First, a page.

The Human Reimagined is an unassuming but essential volume. It’s a minor form — the edited collection of academic essays — that undertakes the major work of rearticulating a field of philosophical and political inquiry. The editors and contributors present a vision of a powerful theoretical and philosophical concept of the human based in the material reality of history. It’s that materialist grounding and that range that give posthumanism — and The Human Reimagined — its radical potential.
— Aaron Winslow, Los Angeles Review of Books
From the work of Dostoevsky and Fedorov to Malevich and Kharms, Russian culture has sought to explore post-human conditions, treating so-called human nature and human reason as annoying fetters. For the first time, this volume connects these artistic intuitions with the scholarly explorations of post-humanism that have occurred in the humanities for more than a decade. The Human Reimagined places Russian posthumanism in a broad theoretical context and reflects upon the specific character of these Russian cultural phenomena, which can be retroactively defined as posthumanist. Contributors to this volume outline a number of very promising directions for this quest (Platonov, science fiction, computer gaming, etc.), and their articles are like scout parties entering vast and exciting territories, still awaiting exploration. This is a pioneering volume, and its significance will only grow with time.
— Mark Lipovetsky, University of Colorado—Boulder

Table of Contents

I.    Introduction
a. Critical Posthumanism
b. Posthumanism in Russia
c. Overview of the Articles

II.    Questions of Ethics and Alterity
1. Our Posthuman Past: Subjectivity, History and Utopia in Late-Soviet Science Fiction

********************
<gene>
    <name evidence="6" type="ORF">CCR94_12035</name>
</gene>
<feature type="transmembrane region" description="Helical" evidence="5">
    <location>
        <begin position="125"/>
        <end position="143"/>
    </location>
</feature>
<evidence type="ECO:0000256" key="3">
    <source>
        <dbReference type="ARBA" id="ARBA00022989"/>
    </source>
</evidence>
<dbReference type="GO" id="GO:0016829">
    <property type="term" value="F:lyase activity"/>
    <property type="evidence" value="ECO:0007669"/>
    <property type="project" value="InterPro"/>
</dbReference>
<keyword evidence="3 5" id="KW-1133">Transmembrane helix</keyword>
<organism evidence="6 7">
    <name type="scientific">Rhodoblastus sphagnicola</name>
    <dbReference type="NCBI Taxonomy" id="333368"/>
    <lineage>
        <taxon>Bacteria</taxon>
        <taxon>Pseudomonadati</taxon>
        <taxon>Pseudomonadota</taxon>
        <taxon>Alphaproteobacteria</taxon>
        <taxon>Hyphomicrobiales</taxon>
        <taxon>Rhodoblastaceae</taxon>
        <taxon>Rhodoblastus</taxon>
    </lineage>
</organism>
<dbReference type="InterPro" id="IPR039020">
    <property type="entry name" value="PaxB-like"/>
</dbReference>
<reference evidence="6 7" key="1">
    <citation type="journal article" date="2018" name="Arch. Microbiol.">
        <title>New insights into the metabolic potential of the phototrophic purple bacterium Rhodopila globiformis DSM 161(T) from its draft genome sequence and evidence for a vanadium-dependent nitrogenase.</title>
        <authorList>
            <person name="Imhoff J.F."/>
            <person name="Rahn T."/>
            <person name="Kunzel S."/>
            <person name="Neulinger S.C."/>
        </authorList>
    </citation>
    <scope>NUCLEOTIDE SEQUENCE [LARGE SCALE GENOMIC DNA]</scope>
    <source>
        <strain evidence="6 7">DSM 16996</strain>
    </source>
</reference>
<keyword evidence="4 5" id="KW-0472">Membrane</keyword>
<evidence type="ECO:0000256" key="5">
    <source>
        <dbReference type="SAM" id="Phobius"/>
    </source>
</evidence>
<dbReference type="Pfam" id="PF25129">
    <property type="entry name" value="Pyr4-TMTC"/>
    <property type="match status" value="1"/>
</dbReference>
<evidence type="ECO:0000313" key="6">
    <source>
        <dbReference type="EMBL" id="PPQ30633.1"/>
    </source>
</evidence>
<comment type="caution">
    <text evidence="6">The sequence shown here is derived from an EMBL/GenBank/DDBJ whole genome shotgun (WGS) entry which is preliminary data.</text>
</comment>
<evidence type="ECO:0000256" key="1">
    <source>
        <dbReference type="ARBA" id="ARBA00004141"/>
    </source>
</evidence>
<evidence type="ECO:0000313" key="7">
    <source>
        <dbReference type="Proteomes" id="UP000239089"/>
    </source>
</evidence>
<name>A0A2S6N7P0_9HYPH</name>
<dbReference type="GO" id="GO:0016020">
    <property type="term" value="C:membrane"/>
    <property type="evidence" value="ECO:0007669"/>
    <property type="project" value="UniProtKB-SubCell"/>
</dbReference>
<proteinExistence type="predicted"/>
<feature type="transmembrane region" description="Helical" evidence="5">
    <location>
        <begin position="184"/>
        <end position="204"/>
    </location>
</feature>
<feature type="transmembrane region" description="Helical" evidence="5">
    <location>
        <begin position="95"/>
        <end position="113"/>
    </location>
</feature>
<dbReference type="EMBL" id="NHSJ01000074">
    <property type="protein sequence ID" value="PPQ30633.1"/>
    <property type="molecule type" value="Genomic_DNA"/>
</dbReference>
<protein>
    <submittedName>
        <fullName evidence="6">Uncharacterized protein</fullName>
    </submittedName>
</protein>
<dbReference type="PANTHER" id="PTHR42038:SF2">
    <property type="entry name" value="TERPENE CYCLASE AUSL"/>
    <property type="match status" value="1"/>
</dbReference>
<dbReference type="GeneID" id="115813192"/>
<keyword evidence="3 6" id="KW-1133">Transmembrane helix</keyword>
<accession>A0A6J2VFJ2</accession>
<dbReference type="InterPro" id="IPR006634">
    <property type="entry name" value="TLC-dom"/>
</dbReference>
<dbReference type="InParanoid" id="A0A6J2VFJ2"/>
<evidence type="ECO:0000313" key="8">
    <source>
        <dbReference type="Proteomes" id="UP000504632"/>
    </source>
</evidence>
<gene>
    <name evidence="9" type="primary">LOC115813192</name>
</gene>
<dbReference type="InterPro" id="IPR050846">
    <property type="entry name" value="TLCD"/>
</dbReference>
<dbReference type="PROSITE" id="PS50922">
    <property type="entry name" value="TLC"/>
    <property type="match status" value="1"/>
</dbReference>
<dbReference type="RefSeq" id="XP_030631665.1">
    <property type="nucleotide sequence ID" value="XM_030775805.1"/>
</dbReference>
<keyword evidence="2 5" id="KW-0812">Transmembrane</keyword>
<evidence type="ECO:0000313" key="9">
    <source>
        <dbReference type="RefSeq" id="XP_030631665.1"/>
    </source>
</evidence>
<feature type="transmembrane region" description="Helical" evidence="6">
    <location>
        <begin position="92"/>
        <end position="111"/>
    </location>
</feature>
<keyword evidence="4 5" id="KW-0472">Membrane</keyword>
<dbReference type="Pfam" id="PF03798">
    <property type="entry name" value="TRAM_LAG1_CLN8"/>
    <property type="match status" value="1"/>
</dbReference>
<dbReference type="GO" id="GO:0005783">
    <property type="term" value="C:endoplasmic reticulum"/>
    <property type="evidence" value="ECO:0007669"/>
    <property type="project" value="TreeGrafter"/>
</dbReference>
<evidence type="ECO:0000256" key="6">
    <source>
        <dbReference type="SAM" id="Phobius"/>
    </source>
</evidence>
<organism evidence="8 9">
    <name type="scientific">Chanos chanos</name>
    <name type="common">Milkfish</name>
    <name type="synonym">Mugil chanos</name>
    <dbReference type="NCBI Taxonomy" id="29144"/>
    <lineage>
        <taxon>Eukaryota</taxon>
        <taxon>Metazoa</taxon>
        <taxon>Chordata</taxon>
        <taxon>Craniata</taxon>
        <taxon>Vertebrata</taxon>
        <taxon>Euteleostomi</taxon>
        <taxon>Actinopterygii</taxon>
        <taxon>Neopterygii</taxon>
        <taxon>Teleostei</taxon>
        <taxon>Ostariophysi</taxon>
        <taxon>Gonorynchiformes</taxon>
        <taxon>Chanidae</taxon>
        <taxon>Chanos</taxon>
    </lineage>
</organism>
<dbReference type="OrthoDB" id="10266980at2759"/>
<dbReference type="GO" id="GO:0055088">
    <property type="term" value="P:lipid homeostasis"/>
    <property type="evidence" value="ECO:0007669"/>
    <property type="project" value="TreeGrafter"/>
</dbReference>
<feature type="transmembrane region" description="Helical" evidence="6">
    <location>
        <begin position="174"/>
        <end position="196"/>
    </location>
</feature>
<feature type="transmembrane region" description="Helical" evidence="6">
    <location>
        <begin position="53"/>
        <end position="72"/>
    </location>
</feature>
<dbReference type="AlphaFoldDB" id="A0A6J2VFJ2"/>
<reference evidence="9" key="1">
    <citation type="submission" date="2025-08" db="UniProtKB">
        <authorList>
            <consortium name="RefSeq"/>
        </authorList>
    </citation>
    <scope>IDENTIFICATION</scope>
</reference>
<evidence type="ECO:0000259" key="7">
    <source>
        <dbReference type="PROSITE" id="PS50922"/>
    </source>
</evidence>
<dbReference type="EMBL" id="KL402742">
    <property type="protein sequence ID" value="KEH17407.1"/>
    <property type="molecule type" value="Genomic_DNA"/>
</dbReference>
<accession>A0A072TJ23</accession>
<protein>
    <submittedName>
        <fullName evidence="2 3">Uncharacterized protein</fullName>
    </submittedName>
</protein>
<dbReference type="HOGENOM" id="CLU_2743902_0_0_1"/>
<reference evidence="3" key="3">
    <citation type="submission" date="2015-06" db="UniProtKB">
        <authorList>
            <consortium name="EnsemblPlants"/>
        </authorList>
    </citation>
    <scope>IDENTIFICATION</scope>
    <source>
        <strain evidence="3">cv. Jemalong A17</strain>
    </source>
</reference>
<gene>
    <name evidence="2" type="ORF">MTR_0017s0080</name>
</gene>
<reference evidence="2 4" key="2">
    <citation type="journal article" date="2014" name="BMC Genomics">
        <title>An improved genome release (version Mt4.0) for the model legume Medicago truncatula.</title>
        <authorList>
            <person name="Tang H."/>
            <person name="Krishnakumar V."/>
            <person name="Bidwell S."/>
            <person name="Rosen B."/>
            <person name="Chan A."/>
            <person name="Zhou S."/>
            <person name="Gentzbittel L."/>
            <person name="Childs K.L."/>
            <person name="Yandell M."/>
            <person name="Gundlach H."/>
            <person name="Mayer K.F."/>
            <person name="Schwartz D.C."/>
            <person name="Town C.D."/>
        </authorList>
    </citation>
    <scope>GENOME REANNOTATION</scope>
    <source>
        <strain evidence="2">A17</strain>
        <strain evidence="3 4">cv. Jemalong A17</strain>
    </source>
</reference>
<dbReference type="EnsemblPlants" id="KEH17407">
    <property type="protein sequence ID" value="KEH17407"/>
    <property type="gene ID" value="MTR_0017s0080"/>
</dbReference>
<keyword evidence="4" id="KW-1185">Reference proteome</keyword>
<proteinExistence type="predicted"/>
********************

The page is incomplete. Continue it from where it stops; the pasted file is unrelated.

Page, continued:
Elana Gomel, Tel Aviv University
2. Digressions in Progress: Posthuman Loneliness and the Will to Play in the Work of the Strugatsky Brothers
Julia Vaingurt, University of Illinois at Chicago
3. Humans, Animals, Machines: Scenarios of Raschelovechivanie in Gray Goo and Matisse
Sofya Khagi, University of Michigan

III.    Natural, Built, and Imagined Environments
4. Environmentalism and the Man of the Future: Discursive Practices in the 1970s
Colleen McQuillen, University of Illinois at Chicago            
5. Daedalus and the Cyborg: Human-Machine Hybridity in Late-Soviet Design
Diana Kurkovsky West, European University at St. Petersburg
6. Some Entropy in Your Tea: Notes on the Ontopoetics of Artificial Intelligence
Alex Anikina, Goldsmiths, University of London

IV.    Technologies of the Self
7. Romantic Aesthetics and Cybernetic Fiction
Jacob Emery, Indiana University
8. Writing and Technology: Writing the Self in ‘Real Time’
Kristina Toland, Bowdoin College
9. Modes of Perception in Transmodal Fiction: New Russian Subjectivity
Katerina Lakhmitko, University of Illinois at Urbana-Champaign

V.    Politics and Social Action
10. Nothing but Mammals: Post-Soviet Sexuality after the End of History
Trevor Wilson, University of Pittsburgh
11. Postsocialist Platonov: The Question of Humanism and the New Russian Left
Jonathan Brooks Platt, University of Pittsburgh

VI.    Afterword
Keti Chukhrov, an interview by Alina Kotova about Love Machines